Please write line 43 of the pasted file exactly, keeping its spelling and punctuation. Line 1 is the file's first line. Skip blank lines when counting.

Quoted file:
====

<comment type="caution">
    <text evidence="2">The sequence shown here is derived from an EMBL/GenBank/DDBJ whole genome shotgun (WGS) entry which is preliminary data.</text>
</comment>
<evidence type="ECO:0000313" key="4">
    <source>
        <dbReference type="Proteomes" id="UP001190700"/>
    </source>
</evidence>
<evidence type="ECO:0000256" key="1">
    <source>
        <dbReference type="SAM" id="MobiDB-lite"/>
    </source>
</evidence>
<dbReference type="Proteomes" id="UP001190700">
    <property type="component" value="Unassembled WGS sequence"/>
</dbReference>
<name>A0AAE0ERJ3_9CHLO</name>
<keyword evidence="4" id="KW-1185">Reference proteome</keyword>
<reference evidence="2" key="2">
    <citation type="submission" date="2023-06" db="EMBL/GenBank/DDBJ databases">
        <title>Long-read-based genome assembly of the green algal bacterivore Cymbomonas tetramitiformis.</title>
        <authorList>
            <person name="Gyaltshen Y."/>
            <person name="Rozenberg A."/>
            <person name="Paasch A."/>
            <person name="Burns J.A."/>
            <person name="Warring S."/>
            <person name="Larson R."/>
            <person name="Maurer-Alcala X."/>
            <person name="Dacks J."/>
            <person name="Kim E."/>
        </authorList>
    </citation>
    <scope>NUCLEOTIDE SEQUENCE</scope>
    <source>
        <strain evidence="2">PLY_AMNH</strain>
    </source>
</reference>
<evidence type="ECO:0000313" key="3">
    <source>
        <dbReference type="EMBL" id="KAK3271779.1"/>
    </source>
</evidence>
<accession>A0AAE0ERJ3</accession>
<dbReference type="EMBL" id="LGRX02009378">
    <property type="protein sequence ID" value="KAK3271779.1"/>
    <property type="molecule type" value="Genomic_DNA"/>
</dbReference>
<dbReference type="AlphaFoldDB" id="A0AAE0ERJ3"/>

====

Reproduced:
</evidence>